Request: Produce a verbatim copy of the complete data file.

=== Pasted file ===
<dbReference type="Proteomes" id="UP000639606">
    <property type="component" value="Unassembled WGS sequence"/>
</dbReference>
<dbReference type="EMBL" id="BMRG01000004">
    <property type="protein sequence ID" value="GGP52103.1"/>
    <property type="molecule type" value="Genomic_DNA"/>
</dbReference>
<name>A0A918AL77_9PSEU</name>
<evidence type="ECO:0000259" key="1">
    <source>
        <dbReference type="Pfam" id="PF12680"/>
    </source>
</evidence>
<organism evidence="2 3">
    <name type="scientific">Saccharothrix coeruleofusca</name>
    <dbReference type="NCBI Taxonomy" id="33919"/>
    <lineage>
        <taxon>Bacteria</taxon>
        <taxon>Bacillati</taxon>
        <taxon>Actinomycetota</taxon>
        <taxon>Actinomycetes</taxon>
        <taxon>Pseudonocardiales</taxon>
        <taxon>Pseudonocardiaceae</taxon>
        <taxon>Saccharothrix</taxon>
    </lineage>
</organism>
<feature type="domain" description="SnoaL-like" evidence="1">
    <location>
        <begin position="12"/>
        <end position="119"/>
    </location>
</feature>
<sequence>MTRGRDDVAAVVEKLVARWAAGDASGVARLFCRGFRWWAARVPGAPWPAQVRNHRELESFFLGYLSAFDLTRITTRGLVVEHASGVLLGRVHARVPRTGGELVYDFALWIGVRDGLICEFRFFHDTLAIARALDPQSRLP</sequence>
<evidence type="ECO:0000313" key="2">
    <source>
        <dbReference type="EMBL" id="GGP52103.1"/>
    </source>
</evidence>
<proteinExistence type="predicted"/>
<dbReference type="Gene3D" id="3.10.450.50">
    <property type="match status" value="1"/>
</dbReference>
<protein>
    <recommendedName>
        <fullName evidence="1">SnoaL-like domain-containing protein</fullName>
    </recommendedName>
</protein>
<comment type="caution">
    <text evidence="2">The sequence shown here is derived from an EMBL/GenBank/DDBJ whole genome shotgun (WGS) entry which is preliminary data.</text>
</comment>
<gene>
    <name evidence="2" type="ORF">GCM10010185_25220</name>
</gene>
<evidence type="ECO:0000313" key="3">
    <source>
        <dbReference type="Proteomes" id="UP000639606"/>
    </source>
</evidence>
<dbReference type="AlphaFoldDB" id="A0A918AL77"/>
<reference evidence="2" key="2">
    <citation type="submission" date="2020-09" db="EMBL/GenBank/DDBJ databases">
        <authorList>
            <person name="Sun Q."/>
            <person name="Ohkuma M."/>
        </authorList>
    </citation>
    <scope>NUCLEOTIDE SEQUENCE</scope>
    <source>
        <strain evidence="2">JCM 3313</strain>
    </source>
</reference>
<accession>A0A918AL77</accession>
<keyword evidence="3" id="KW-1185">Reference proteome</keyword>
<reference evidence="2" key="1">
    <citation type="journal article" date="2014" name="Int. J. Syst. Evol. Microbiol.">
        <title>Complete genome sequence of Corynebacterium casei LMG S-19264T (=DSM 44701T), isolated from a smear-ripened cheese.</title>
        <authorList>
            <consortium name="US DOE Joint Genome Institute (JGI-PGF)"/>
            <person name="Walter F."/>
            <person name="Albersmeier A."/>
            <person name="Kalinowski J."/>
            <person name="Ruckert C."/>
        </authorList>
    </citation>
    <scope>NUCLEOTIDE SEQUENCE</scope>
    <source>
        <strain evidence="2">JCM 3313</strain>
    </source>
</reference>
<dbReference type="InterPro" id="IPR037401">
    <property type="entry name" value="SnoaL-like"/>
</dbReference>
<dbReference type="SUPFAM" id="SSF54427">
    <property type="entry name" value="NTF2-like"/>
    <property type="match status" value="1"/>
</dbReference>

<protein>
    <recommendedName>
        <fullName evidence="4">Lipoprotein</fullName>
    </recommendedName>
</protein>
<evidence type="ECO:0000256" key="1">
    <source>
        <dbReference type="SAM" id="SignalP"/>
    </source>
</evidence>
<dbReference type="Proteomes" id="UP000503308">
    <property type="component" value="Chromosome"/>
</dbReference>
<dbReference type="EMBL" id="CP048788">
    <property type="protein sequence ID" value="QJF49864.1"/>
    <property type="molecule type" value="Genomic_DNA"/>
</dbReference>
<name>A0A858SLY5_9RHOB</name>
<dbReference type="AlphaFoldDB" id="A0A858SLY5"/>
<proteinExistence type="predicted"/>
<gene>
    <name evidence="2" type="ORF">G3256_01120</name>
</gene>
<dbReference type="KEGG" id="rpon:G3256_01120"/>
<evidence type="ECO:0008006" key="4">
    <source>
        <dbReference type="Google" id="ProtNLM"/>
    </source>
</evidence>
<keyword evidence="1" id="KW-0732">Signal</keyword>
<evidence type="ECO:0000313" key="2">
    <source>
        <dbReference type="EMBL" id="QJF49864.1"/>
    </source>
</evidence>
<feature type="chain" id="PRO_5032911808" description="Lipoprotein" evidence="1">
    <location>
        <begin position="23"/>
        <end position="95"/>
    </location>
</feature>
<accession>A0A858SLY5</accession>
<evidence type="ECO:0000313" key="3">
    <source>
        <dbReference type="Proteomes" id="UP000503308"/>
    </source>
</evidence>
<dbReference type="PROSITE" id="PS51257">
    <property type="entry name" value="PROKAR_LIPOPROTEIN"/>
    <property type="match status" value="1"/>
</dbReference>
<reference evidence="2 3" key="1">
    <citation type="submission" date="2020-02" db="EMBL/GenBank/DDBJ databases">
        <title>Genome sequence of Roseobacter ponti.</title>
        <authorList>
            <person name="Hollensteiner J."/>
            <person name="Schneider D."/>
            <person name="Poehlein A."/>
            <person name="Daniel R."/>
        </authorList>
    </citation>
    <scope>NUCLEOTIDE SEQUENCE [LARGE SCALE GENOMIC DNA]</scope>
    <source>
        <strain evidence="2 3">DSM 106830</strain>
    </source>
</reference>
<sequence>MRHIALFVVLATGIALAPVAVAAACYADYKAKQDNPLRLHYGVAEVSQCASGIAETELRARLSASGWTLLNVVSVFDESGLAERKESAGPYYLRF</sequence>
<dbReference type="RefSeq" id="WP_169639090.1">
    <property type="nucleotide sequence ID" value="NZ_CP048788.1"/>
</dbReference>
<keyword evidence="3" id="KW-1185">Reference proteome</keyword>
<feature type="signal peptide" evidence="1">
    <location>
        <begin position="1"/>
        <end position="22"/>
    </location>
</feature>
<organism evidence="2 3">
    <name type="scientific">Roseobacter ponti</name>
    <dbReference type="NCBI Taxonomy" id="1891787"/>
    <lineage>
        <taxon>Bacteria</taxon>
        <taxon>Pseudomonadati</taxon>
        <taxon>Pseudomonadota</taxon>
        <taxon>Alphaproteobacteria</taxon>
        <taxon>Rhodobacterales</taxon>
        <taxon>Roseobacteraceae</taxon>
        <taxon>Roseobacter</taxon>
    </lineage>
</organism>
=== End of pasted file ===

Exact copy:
<dbReference type="Proteomes" id="UP000639606">
    <property type="component" value="Unassembled WGS sequence"/>
</dbReference>
<dbReference type="EMBL" id="BMRG01000004">
    <property type="protein sequence ID" value="GGP52103.1"/>
    <property type="molecule type" value="Genomic_DNA"/>
</dbReference>
<name>A0A918AL77_9PSEU</name>
<evidence type="ECO:0000259" key="1">
    <source>
        <dbReference type="Pfam" id="PF12680"/>
    </source>
</evidence>
<organism evidence="2 3">
    <name type="scientific">Saccharothrix coeruleofusca</name>
    <dbReference type="NCBI Taxonomy" id="33919"/>
    <lineage>
        <taxon>Bacteria</taxon>
        <taxon>Bacillati</taxon>
        <taxon>Actinomycetota</taxon>
        <taxon>Actinomycetes</taxon>
        <taxon>Pseudonocardiales</taxon>
        <taxon>Pseudonocardiaceae</taxon>
        <taxon>Saccharothrix</taxon>
    </lineage>
</organism>
<feature type="domain" description="SnoaL-like" evidence="1">
    <location>
        <begin position="12"/>
        <end position="119"/>
    </location>
</feature>
<sequence>MTRGRDDVAAVVEKLVARWAAGDASGVARLFCRGFRWWAARVPGAPWPAQVRNHRELESFFLGYLSAFDLTRITTRGLVVEHASGVLLGRVHARVPRTGGELVYDFALWIGVRDGLICEFRFFHDTLAIARALDPQSRLP</sequence>
<evidence type="ECO:0000313" key="2">
    <source>
        <dbReference type="EMBL" id="GGP52103.1"/>
    </source>
</evidence>
<proteinExistence type="predicted"/>
<dbReference type="Gene3D" id="3.10.450.50">
    <property type="match status" value="1"/>
</dbReference>
<protein>
    <recommendedName>
        <fullName evidence="1">SnoaL-like domain-containing protein</fullName>
    </recommendedName>
</protein>
<comment type="caution">
    <text evidence="2">The sequence shown here is derived from an EMBL/GenBank/DDBJ whole genome shotgun (WGS) entry which is preliminary data.</text>
</comment>
<gene>
    <name evidence="2" type="ORF">GCM10010185_25220</name>
</gene>
<evidence type="ECO:0000313" key="3">
    <source>
        <dbReference type="Proteomes" id="UP000639606"/>
    </source>
</evidence>
<dbReference type="AlphaFoldDB" id="A0A918AL77"/>
<reference evidence="2" key="2">
    <citation type="submission" date="2020-09" db="EMBL/GenBank/DDBJ databases">
        <authorList>
            <person name="Sun Q."/>
            <person name="Ohkuma M."/>
        </authorList>
    </citation>
    <scope>NUCLEOTIDE SEQUENCE</scope>
    <source>
        <strain evidence="2">JCM 3313</strain>
    </source>
</reference>
<accession>A0A918AL77</accession>
<keyword evidence="3" id="KW-1185">Reference proteome</keyword>
<reference evidence="2" key="1">
    <citation type="journal article" date="2014" name="Int. J. Syst. Evol. Microbiol.">
        <title>Complete genome sequence of Corynebacterium casei LMG S-19264T (=DSM 44701T), isolated from a smear-ripened cheese.</title>
        <authorList>
            <consortium name="US DOE Joint Genome Institute (JGI-PGF)"/>
            <person name="Walter F."/>
            <person name="Albersmeier A."/>
            <person name="Kalinowski J."/>
            <person name="Ruckert C."/>
        </authorList>
    </citation>
    <scope>NUCLEOTIDE SEQUENCE</scope>
    <source>
        <strain evidence="2">JCM 3313</strain>
    </source>
</reference>
<dbReference type="InterPro" id="IPR037401">
    <property type="entry name" value="SnoaL-like"/>
</dbReference>
<dbReference type="SUPFAM" id="SSF54427">
    <property type="entry name" value="NTF2-like"/>
    <property type="match status" value="1"/>
</dbReference>

<protein>
    <recommendedName>
        <fullName evidence="4">Lipoprotein</fullName>
    </recommendedName>
</protein>
<evidence type="ECO:0000256" key="1">
    <source>
        <dbReference type="SAM" id="SignalP"/>
    </source>
</evidence>
<dbReference type="Proteomes" id="UP000503308">
    <property type="component" value="Chromosome"/>
</dbReference>
<dbReference type="EMBL" id="CP048788">
    <property type="protein sequence ID" value="QJF49864.1"/>
    <property type="molecule type" value="Genomic_DNA"/>
</dbReference>
<name>A0A858SLY5_9RHOB</name>
<dbReference type="AlphaFoldDB" id="A0A858SLY5"/>
<proteinExistence type="predicted"/>
<gene>
    <name evidence="2" type="ORF">G3256_01120</name>
</gene>
<dbReference type="KEGG" id="rpon:G3256_01120"/>
<evidence type="ECO:0008006" key="4">
    <source>
        <dbReference type="Google" id="ProtNLM"/>
    </source>
</evidence>
<keyword evidence="1" id="KW-0732">Signal</keyword>
<evidence type="ECO:0000313" key="2">
    <source>
        <dbReference type="EMBL" id="QJF49864.1"/>
    </source>
</evidence>
<feature type="chain" id="PRO_5032911808" description="Lipoprotein" evidence="1">
    <location>
        <begin position="23"/>
        <end position="95"/>
    </location>
</feature>
<accession>A0A858SLY5</accession>
<evidence type="ECO:0000313" key="3">
    <source>
        <dbReference type="Proteomes" id="UP000503308"/>
    </source>
</evidence>
<dbReference type="PROSITE" id="PS51257">
    <property type="entry name" value="PROKAR_LIPOPROTEIN"/>
    <property type="match status" value="1"/>
</dbReference>
<reference evidence="2 3" key="1">
    <citation type="submission" date="2020-02" db="EMBL/GenBank/DDBJ databases">
        <title>Genome sequence of Roseobacter ponti.</title>
        <authorList>
            <person name="Hollensteiner J."/>
            <person name="Schneider D."/>
            <person name="Poehlein A."/>
            <person name="Daniel R."/>
        </authorList>
    </citation>
    <scope>NUCLEOTIDE SEQUENCE [LARGE SCALE GENOMIC DNA]</scope>
    <source>
        <strain evidence="2 3">DSM 106830</strain>
    </source>
</reference>
<sequence>MRHIALFVVLATGIALAPVAVAAACYADYKAKQDNPLRLHYGVAEVSQCASGIAETELRARLSASGWTLLNVVSVFDESGLAERKESAGPYYLRF</sequence>
<dbReference type="RefSeq" id="WP_169639090.1">
    <property type="nucleotide sequence ID" value="NZ_CP048788.1"/>
</dbReference>
<keyword evidence="3" id="KW-1185">Reference proteome</keyword>
<feature type="signal peptide" evidence="1">
    <location>
        <begin position="1"/>
        <end position="22"/>
    </location>
</feature>
<organism evidence="2 3">
    <name type="scientific">Roseobacter ponti</name>
    <dbReference type="NCBI Taxonomy" id="1891787"/>
    <lineage>
        <taxon>Bacteria</taxon>
        <taxon>Pseudomonadati</taxon>
        <taxon>Pseudomonadota</taxon>
        <taxon>Alphaproteobacteria</taxon>
        <taxon>Rhodobacterales</taxon>
        <taxon>Roseobacteraceae</taxon>
        <taxon>Roseobacter</taxon>
    </lineage>
</organism>